Sarbanes-Oxley Whistleblower Claims Not Subject to Mandatory Arbitration
Sarbanes-Oxley retaliation claims are exempt from mandatory arbitration agreements. The whistleblower protection provision of SOX states: “No predispute arbitration agreement shall be valid or enforceable, if the agreement requires arbitration of a dispute arising under this section.”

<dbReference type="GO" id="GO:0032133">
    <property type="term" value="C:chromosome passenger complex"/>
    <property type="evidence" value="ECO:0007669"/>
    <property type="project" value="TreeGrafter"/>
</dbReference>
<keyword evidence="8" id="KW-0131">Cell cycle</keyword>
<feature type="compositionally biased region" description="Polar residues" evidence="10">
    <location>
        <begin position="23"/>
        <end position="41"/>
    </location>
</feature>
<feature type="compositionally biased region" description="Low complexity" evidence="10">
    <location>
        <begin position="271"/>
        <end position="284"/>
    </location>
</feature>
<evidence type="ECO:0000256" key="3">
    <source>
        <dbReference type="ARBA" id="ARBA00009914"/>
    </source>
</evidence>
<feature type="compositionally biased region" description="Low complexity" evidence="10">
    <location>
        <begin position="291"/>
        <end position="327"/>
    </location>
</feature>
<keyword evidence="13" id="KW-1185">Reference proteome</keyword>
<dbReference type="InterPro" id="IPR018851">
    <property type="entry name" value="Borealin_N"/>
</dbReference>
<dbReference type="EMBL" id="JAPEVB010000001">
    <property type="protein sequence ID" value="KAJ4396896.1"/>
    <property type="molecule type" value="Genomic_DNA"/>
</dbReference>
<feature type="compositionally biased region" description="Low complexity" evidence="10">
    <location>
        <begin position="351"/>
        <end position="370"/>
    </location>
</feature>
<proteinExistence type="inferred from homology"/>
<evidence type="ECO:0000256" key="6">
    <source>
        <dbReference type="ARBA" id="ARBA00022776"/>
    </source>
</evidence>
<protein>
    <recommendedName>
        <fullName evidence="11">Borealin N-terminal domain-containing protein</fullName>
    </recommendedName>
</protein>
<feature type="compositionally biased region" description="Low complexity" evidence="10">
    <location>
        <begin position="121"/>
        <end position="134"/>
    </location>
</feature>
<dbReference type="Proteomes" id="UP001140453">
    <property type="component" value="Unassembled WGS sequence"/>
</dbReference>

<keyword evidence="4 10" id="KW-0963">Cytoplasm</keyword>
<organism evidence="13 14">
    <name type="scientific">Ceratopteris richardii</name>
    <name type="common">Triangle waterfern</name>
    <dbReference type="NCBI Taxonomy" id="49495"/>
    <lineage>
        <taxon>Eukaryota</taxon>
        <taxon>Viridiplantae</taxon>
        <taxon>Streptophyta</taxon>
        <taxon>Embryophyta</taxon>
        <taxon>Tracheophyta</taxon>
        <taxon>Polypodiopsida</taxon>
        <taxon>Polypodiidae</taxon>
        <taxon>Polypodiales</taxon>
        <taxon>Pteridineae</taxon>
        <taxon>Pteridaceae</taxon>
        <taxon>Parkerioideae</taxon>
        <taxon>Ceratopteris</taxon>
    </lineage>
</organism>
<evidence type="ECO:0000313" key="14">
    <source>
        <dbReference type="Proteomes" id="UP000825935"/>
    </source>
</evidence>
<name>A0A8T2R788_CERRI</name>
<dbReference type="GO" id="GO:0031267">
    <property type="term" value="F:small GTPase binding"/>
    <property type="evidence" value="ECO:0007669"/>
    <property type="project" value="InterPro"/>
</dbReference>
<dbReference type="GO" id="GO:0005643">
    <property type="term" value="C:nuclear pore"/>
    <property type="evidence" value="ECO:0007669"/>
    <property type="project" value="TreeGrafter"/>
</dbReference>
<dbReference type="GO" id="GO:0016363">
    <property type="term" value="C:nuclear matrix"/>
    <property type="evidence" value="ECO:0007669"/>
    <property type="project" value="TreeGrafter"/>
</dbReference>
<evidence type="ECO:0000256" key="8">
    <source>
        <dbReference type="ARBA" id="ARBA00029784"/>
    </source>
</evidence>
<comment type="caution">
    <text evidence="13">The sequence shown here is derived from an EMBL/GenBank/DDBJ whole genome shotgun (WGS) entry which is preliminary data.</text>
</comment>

A SOX Claim Should Not Be Stayed While Related Claims Are Arbitrated
A recent decision by Magistrate Judge Rutherford in Vuoncino v Forterra Inc et al., No. 3:21-cv-01046-K, 2022 WL 868274 (N.D. Texas Feb. 28, 2022) concludes that the statutory text of SOX and the great weight of authority compels a finding that a SOX claim should not be stayed while related claims are arbitrated: